Unable to reach an agreement with the Monrovia Municipal Employees Association union last week, the unilaterally imposed a one-year contract on city employees that will increase their personal pension contributions and alter the way their compensation is determined.
The city has the power to implement one-year contract without the consent of the MMEA, and city officials did just that when the union refused to agree to the deal that called for an increase in their pension contributions and movement toward a pay-for-performance system for annual raises.
City Manager Scott Ochoa said unilaterally imposing a contract was "not ideal" but necessary.
"We desire solid working relationships with all of our employee groups," Ochoa said. "The idea is that if we can have a viable multi-year agreement, that’s what we desire, but we have to be able to implement it at the same time."
While the union did not agree to the city's "last, best, and final offer," it doesn't appear to be fighting it either.
"They can strike, they can sue, they can go to the public employee relations board," City Manager Scott Ochoa said of the union's options. "I don’t anticipate any of those things happening."
Niles Boyer, the President of MMEA, did not return calls requesting comment on this story.
In 2008-09, city employees agreed to pay about 2 percent of their employee contribution to the California Public Employee Retirement System (CalPERS), and the new contract will require them to pick up an additional 2.5 percent. The move will save the city approximately $210,000, according to a staff report prepared by Danielle Tellez, the city's human resources manager.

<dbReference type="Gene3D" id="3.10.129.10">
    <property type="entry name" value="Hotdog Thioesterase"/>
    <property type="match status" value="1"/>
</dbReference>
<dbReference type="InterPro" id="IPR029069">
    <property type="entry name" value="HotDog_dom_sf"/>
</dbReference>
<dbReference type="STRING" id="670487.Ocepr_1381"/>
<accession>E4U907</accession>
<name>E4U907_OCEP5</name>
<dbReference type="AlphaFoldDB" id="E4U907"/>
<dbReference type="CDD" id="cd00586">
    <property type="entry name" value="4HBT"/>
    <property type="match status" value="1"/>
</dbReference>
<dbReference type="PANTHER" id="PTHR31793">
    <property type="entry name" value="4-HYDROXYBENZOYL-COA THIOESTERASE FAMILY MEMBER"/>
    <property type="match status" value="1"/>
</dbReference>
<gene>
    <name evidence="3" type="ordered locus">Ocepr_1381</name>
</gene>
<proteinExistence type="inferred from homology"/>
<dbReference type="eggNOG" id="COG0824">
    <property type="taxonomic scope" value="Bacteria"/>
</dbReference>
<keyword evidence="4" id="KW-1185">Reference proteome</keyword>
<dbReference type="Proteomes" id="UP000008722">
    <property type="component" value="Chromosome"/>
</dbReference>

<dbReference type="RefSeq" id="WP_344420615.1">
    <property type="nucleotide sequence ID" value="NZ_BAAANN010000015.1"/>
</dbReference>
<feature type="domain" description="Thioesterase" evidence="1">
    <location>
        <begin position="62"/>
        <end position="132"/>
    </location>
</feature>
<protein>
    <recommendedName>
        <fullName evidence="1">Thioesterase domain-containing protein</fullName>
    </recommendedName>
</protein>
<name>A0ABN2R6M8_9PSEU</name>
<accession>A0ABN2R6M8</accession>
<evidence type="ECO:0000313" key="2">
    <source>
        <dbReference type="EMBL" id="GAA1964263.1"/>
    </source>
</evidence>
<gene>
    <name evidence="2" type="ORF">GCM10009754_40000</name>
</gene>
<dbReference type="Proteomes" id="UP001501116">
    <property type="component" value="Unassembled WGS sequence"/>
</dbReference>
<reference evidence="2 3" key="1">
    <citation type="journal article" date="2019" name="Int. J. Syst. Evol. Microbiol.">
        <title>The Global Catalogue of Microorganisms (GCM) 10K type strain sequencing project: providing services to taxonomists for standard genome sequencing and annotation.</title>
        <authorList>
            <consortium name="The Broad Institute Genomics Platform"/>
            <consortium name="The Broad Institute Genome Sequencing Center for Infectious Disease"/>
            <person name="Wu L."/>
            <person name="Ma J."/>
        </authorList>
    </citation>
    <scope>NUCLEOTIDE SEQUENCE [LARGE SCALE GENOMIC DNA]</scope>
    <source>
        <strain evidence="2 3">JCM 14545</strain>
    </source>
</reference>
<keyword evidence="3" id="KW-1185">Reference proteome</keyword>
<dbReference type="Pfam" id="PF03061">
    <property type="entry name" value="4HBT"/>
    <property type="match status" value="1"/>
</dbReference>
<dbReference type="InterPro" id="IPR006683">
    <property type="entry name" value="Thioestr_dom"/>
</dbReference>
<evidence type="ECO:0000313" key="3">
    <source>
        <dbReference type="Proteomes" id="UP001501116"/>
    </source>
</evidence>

The employee's portion of the pension cost was covered entirely by the city prior to 2008 under a previous agreement with the union. Ochoa said the city has set a goal of having employees cover the full cost of their contribution by 2014.
The new contract also reinstates merit pay increases for employees but changes the way those are determined. Previously, employees received annual performance evaluations on the anniversary of their hiring date and were eligible for a standardized pay increase based on that evaluation.
Now, evaluations for all employees will be done once a year at the same time to help eliminate subjectivity, Ochoa said.
"Some employees shine more brightly, others fade by the direct comparison," Ochoa said.
Managers will have the discretion to mete out salary increases based on performance or decide to give one-time bonuses instead of salary raises. The goal is to reward exceptional employees and motivate under-performing ones, Ochoa said.
"If you can’t differentiate between the exceptional and the mediocre then you run the risk of building a mediocre organization because you’re rewarding everyone in the same way," Ochoa said.